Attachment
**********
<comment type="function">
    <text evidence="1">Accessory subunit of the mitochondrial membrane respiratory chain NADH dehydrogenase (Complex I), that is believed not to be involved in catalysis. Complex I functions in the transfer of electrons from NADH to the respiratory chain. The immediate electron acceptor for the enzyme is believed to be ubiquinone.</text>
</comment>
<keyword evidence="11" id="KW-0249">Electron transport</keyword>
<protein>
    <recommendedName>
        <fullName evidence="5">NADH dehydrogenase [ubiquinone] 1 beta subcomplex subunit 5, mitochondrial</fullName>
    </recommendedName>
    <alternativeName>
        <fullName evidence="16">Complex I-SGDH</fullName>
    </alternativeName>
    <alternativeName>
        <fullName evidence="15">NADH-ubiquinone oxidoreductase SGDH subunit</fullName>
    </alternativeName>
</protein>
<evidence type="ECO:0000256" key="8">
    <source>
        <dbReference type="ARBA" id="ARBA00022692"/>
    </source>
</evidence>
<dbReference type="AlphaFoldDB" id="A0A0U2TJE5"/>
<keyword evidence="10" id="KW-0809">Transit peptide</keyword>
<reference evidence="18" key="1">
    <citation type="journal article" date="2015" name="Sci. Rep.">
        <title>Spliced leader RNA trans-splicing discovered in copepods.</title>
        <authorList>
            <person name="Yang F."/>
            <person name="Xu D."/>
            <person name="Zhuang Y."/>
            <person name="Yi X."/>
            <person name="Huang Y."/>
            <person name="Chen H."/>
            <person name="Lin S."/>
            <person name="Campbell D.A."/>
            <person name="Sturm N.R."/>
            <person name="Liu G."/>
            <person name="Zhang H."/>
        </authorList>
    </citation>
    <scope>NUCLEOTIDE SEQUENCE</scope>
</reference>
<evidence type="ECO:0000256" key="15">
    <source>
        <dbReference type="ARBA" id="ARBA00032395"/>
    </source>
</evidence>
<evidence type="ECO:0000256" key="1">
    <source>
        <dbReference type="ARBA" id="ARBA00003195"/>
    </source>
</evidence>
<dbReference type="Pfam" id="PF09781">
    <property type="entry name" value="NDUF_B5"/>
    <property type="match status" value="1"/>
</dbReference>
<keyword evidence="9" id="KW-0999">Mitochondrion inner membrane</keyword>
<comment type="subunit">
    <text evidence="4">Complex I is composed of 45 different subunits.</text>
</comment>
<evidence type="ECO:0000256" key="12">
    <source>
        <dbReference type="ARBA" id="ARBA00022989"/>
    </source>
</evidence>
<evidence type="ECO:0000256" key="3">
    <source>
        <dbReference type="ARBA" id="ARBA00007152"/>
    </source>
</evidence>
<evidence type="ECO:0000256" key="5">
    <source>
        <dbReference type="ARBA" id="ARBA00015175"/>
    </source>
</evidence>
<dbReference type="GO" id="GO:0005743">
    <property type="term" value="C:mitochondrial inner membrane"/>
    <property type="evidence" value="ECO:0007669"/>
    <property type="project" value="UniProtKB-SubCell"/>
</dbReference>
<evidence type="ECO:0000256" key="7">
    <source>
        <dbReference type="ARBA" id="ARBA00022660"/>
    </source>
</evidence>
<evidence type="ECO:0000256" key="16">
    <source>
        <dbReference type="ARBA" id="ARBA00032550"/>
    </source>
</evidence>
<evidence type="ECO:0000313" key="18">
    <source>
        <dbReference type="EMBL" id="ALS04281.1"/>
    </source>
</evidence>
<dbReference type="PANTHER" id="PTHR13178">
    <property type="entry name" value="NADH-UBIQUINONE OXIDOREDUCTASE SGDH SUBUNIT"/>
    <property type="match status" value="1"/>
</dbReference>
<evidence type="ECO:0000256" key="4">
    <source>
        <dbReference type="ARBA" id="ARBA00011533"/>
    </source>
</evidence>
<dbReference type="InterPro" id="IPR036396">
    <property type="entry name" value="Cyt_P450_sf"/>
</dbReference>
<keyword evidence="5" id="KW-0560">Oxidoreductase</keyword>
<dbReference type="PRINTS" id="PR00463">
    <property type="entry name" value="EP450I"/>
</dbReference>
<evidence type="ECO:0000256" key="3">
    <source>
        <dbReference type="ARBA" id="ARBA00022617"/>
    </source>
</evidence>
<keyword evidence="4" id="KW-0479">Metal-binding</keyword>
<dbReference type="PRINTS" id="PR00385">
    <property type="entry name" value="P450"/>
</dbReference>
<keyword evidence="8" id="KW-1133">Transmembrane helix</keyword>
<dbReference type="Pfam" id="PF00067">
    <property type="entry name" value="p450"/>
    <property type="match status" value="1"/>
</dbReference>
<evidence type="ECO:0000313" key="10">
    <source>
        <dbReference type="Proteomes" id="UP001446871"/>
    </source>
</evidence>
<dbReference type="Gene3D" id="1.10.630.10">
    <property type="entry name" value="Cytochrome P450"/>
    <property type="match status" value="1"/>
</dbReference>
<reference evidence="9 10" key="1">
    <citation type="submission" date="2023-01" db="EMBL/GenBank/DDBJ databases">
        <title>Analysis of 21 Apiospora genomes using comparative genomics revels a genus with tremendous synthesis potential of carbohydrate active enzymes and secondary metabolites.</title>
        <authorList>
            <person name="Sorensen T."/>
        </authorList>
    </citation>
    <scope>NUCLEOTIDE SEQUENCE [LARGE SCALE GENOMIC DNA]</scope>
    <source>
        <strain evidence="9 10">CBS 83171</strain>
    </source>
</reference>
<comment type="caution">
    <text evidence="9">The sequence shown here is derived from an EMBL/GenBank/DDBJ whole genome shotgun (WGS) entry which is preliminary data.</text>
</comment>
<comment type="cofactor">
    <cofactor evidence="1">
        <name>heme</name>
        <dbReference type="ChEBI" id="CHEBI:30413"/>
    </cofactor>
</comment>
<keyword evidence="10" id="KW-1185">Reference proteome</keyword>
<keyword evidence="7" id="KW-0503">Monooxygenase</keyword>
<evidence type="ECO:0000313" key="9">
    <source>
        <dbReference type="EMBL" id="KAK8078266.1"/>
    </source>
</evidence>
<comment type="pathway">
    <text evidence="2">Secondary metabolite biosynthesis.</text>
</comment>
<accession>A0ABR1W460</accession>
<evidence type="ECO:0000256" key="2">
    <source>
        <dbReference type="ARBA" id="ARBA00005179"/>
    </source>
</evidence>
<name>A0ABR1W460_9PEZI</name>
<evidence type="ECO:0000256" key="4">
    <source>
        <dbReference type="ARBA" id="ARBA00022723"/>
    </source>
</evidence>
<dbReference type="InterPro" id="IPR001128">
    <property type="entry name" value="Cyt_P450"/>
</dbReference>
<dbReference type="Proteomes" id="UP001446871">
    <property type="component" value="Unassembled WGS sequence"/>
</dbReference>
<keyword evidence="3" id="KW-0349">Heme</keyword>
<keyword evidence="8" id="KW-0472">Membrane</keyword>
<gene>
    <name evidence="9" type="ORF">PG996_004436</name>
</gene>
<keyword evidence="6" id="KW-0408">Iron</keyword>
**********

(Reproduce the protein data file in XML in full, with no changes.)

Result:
<comment type="function">
    <text evidence="1">Accessory subunit of the mitochondrial membrane respiratory chain NADH dehydrogenase (Complex I), that is believed not to be involved in catalysis. Complex I functions in the transfer of electrons from NADH to the respiratory chain. The immediate electron acceptor for the enzyme is believed to be ubiquinone.</text>
</comment>
<keyword evidence="11" id="KW-0249">Electron transport</keyword>
<protein>
    <recommendedName>
        <fullName evidence="5">NADH dehydrogenase [ubiquinone] 1 beta subcomplex subunit 5, mitochondrial</fullName>
    </recommendedName>
    <alternativeName>
        <fullName evidence="16">Complex I-SGDH</fullName>
    </alternativeName>
    <alternativeName>
        <fullName evidence="15">NADH-ubiquinone oxidoreductase SGDH subunit</fullName>
    </alternativeName>
</protein>
<evidence type="ECO:0000256" key="8">
    <source>
        <dbReference type="ARBA" id="ARBA00022692"/>
    </source>
</evidence>
<dbReference type="AlphaFoldDB" id="A0A0U2TJE5"/>
<keyword evidence="10" id="KW-0809">Transit peptide</keyword>
<reference evidence="18" key="1">
    <citation type="journal article" date="2015" name="Sci. Rep.">
        <title>Spliced leader RNA trans-splicing discovered in copepods.</title>
        <authorList>
            <person name="Yang F."/>
            <person name="Xu D."/>
            <person name="Zhuang Y."/>
            <person name="Yi X."/>
            <person name="Huang Y."/>
            <person name="Chen H."/>
            <person name="Lin S."/>
            <person name="Campbell D.A."/>
            <person name="Sturm N.R."/>
            <person name="Liu G."/>
            <person name="Zhang H."/>
        </authorList>
    </citation>
    <scope>NUCLEOTIDE SEQUENCE</scope>
</reference>
<evidence type="ECO:0000256" key="15">
    <source>
        <dbReference type="ARBA" id="ARBA00032395"/>
    </source>
</evidence>
<evidence type="ECO:0000256" key="1">
    <source>
        <dbReference type="ARBA" id="ARBA00003195"/>
    </source>
</evidence>
<dbReference type="Pfam" id="PF09781">
    <property type="entry name" value="NDUF_B5"/>
    <property type="match status" value="1"/>
</dbReference>
<keyword evidence="9" id="KW-0999">Mitochondrion inner membrane</keyword>
<comment type="subunit">
    <text evidence="4">Complex I is composed of 45 different subunits.</text>
</comment>
<evidence type="ECO:0000256" key="12">
    <source>
        <dbReference type="ARBA" id="ARBA00022989"/>
    </source>
</evidence>
<evidence type="ECO:0000256" key="3">
    <source>
        <dbReference type="ARBA" id="ARBA00007152"/>
    </source>
</evidence>
<evidence type="ECO:0000256" key="5">
    <source>
        <dbReference type="ARBA" id="ARBA00015175"/>
    </source>
</evidence>
<dbReference type="GO" id="GO:0005743">
    <property type="term" value="C:mitochondrial inner membrane"/>
    <property type="evidence" value="ECO:0007669"/>
    <property type="project" value="UniProtKB-SubCell"/>
</dbReference>
<evidence type="ECO:0000256" key="7">
    <source>
        <dbReference type="ARBA" id="ARBA00022660"/>
    </source>
</evidence>
<evidence type="ECO:0000256" key="16">
    <source>
        <dbReference type="ARBA" id="ARBA00032550"/>
    </source>
</evidence>
<evidence type="ECO:0000313" key="18">
    <source>
        <dbReference type="EMBL" id="ALS04281.1"/>
    </source>
</evidence>
<dbReference type="PANTHER" id="PTHR13178">
    <property type="entry name" value="NADH-UBIQUINONE OXIDOREDUCTASE SGDH SUBUNIT"/>
    <property type="match status" value="1"/>
</dbReference>
<evidence type="ECO:0000256" key="4">
    <source>
        <dbReference type="ARBA" id="ARBA00011533"/>
    </source>
</evidence>
<dbReference type="InterPro" id="IPR036396">
    <property type="entry name" value="Cyt_P450_sf"/>
</dbReference>
<keyword evidence="5" id="KW-0560">Oxidoreductase</keyword>
<dbReference type="PRINTS" id="PR00463">
    <property type="entry name" value="EP450I"/>
</dbReference>
<evidence type="ECO:0000256" key="3">
    <source>
        <dbReference type="ARBA" id="ARBA00022617"/>
    </source>
</evidence>
<keyword evidence="4" id="KW-0479">Metal-binding</keyword>
<dbReference type="PRINTS" id="PR00385">
    <property type="entry name" value="P450"/>
</dbReference>
<keyword evidence="8" id="KW-1133">Transmembrane helix</keyword>
<dbReference type="Pfam" id="PF00067">
    <property type="entry name" value="p450"/>
    <property type="match status" value="1"/>
</dbReference>
<evidence type="ECO:0000313" key="10">
    <source>
        <dbReference type="Proteomes" id="UP001446871"/>
    </source>
</evidence>
<dbReference type="Gene3D" id="1.10.630.10">
    <property type="entry name" value="Cytochrome P450"/>
    <property type="match status" value="1"/>
</dbReference>
<reference evidence="9 10" key="1">
    <citation type="submission" date="2023-01" db="EMBL/GenBank/DDBJ databases">
        <title>Analysis of 21 Apiospora genomes using comparative genomics revels a genus with tremendous synthesis potential of carbohydrate active enzymes and secondary metabolites.</title>
        <authorList>
            <person name="Sorensen T."/>
        </authorList>
    </citation>
    <scope>NUCLEOTIDE SEQUENCE [LARGE SCALE GENOMIC DNA]</scope>
    <source>
        <strain evidence="9 10">CBS 83171</strain>
    </source>
</reference>
<comment type="caution">
    <text evidence="9">The sequence shown here is derived from an EMBL/GenBank/DDBJ whole genome shotgun (WGS) entry which is preliminary data.</text>
</comment>
<comment type="cofactor">
    <cofactor evidence="1">
        <name>heme</name>
        <dbReference type="ChEBI" id="CHEBI:30413"/>
    </cofactor>
</comment>
<keyword evidence="10" id="KW-1185">Reference proteome</keyword>
<keyword evidence="7" id="KW-0503">Monooxygenase</keyword>
<evidence type="ECO:0000313" key="9">
    <source>
        <dbReference type="EMBL" id="KAK8078266.1"/>
    </source>
</evidence>
<comment type="pathway">
    <text evidence="2">Secondary metabolite biosynthesis.</text>
</comment>
<accession>A0ABR1W460</accession>
<evidence type="ECO:0000256" key="2">
    <source>
        <dbReference type="ARBA" id="ARBA00005179"/>
    </source>
</evidence>
<name>A0ABR1W460_9PEZI</name>
<evidence type="ECO:0000256" key="4">
    <source>
        <dbReference type="ARBA" id="ARBA00022723"/>
    </source>
</evidence>
<dbReference type="InterPro" id="IPR001128">
    <property type="entry name" value="Cyt_P450"/>
</dbReference>
<dbReference type="Proteomes" id="UP001446871">
    <property type="component" value="Unassembled WGS sequence"/>
</dbReference>
<keyword evidence="3" id="KW-0349">Heme</keyword>
<keyword evidence="8" id="KW-0472">Membrane</keyword>
<gene>
    <name evidence="9" type="ORF">PG996_004436</name>
</gene>
<keyword evidence="6" id="KW-0408">Iron</keyword>